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SciGRID\footnote{\url{https://www.scigrid.de/pages/general-information.html}} is a project that provides an open source reference model of the European transmission networks. In this tutorial, other than previous simple examples, you will examine the economic dispatch of many generators all over Germany and its effect on the power system. The data files for this example and a populated Jupyter notebook are provided on the course homepage\footnote{\url{https://nworbmot.org/courses/complex_renewable_energy_networks/}}. The dataset comprises time series for loads and the availability of renewable generation at an hourly resolution for the year 2011. Feel free to choose a day to your liking; we will later discuss your different outcomes in groups. A few days might be of particular interest: \texttt{2011-01-31} was the least windy day of 2011, \texttt{2011-02-05} was a stormy day with lots of wind energy production, \texttt{2011-07-12} the weather 7 years ago was very sunny day, and \texttt{2011-09-06} was a windy and sunny autumn day.
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\begin{enumerate}[(a)]
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 \item Describe the network as well as its regional and temporal characteristics.
       \begin{enumerate}[(i)]
        \item Plot the aggregated load curve.
        \item Plot the total generation capacities grouped by generation technology. Why is the share of capacity for renewables higher than the share of electricity produced?
        \item Plot the regional distribution of the loads for different snapshots. What are the major load centres?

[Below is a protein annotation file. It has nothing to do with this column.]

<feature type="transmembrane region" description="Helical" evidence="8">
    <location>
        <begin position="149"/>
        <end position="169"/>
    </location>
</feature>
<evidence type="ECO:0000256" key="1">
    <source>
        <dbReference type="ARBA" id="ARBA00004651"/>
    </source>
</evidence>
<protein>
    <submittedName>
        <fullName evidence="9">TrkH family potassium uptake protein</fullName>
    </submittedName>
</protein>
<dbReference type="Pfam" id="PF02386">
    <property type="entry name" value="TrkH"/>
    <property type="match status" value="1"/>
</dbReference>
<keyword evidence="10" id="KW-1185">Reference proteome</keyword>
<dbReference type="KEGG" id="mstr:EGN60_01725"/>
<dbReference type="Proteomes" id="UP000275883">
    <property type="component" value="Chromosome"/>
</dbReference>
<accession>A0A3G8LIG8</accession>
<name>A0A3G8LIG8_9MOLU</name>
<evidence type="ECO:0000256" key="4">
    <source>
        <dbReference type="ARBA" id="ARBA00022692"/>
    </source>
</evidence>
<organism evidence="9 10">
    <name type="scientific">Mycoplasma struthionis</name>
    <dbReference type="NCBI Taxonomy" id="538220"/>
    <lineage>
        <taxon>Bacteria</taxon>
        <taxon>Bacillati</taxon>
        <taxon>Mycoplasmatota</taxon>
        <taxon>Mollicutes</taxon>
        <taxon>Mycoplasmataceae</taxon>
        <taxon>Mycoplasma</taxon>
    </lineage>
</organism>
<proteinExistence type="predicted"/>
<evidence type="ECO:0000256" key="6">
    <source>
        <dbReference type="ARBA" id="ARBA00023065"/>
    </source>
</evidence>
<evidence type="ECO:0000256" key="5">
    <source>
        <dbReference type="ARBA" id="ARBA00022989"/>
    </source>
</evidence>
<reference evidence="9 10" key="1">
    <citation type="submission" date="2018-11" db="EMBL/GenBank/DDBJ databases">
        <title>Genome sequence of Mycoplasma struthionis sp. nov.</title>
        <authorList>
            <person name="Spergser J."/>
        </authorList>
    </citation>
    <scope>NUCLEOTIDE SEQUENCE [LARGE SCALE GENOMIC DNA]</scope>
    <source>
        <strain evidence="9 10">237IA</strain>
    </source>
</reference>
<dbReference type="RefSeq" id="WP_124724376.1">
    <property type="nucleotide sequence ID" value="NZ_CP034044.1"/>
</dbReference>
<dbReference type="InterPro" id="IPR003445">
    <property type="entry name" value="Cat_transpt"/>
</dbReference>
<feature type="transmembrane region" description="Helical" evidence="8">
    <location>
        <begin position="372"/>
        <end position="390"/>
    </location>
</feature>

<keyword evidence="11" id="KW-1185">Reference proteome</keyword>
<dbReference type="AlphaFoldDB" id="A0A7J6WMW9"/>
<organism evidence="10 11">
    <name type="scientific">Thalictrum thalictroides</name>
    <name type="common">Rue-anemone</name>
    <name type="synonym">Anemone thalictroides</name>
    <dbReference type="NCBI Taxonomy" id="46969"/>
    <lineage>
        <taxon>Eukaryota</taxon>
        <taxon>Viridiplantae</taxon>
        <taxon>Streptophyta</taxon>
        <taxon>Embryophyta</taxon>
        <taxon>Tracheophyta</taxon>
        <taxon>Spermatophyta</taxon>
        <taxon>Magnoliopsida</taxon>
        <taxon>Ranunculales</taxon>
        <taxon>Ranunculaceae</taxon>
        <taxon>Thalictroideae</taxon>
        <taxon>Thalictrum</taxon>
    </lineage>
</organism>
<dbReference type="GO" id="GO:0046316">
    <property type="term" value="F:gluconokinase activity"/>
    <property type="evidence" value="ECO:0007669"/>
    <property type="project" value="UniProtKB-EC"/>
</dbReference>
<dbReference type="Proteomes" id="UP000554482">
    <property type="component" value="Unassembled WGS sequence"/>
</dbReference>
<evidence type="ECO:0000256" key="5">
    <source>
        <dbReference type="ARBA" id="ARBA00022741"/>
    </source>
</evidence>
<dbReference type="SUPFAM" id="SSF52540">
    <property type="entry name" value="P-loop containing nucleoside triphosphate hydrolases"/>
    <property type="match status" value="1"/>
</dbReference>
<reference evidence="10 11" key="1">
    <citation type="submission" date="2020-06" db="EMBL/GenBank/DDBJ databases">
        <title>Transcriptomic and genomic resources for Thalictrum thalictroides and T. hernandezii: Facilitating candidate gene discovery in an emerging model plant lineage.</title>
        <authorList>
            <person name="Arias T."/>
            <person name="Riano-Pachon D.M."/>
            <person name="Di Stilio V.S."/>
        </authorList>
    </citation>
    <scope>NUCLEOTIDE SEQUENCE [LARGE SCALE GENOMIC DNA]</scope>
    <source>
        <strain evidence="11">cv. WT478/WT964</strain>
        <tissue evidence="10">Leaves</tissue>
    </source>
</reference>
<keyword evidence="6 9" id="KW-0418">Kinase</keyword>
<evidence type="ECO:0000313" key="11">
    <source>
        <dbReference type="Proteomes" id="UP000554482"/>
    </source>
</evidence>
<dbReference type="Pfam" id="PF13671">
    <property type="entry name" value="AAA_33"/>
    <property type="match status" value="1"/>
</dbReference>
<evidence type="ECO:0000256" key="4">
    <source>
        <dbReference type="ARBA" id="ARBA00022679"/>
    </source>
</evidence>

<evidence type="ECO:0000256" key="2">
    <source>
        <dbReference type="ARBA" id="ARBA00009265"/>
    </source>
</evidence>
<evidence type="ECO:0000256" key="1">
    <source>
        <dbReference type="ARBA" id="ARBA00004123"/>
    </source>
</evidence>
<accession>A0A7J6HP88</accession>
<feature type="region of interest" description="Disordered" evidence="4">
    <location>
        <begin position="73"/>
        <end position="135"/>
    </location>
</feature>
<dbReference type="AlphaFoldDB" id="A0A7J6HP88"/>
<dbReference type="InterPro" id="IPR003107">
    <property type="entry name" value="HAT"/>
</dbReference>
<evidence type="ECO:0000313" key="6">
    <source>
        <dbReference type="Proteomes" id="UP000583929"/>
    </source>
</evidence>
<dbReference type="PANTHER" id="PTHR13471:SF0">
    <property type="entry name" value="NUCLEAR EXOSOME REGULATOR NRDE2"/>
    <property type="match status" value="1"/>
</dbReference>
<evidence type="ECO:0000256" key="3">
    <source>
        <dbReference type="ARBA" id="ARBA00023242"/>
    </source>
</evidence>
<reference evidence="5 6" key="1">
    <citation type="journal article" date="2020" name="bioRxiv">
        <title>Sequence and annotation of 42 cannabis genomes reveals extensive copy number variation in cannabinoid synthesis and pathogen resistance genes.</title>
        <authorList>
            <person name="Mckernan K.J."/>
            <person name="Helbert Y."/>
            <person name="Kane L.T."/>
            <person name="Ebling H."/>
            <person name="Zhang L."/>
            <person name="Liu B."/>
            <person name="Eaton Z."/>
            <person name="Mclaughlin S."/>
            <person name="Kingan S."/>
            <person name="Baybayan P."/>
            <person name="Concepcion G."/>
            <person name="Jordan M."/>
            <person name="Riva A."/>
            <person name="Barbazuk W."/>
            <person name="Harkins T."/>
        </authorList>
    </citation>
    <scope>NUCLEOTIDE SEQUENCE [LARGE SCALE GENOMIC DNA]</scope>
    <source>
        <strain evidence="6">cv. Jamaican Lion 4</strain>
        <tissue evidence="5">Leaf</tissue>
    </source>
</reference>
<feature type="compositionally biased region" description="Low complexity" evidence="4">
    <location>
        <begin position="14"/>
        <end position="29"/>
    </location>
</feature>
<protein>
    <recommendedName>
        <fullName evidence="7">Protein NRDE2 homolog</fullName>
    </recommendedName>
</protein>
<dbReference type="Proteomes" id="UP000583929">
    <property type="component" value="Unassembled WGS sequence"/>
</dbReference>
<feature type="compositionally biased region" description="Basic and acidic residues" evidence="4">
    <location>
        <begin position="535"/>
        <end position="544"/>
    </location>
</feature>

\item Plot the regional distribution of generation technologies. Comment!
       \end{enumerate}
 \item Run a linear optimal power flow to obtain the economic dispatch and analyse the results.
       \begin{enumerate}[(i)]
        \item To approximate n-1 security and allow room for reactive power flows, set the maximum line loading of any line in the network to 70 \% of their thermal rating.
        \item Plot the hourly dispatch grouped by carrier for the chosen day. Comment!
        \item Plot the aggregate dispatch of the pumped hydro storage units and the state of charge throughout the day and describe how they are used throughout the day.
        \item Show the line loadings for different snapshots on the network. Can you identify a regional concentration of highly loaded branches?
        \item Plot the locational marginal prices for snapshots on the network. What is the interpretation of high and low marginal prices? What do the geographical differences of nodal prices tell you about the regional generation capacity, load centres and the state of the transmission network?
        \item Plot the curtailment for on- and offshore wind as well as for solar energy on the chosen day. Why is variable renewable electricity curtailed?  Would there still be curtailment if there were unlimited transmission capacity? What happens to the nodal prices in this case?
       \end{enumerate}
 \item Perform a non-linear power flow (Newton-Raphson) on the injections determined by the linear optimal power flow.
       \begin{enumerate}[(i)]
        \item Plot the regional and temporal distribution of reactive power feed-in. What is the consequence of reactive flows in terms of the network's transfer capacity?
        \item Analyse whether the chosen security constraint for thermal line loading  was sufficient. What happens if you omit the security constraint or require an even higher security constraint?
       \end{enumerate}
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\end{enumerate}


%=============== ======================================================
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\paragraph{Problem V.4 \normalsize (network clustering).}~\\
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%=====================================================================

\end{document}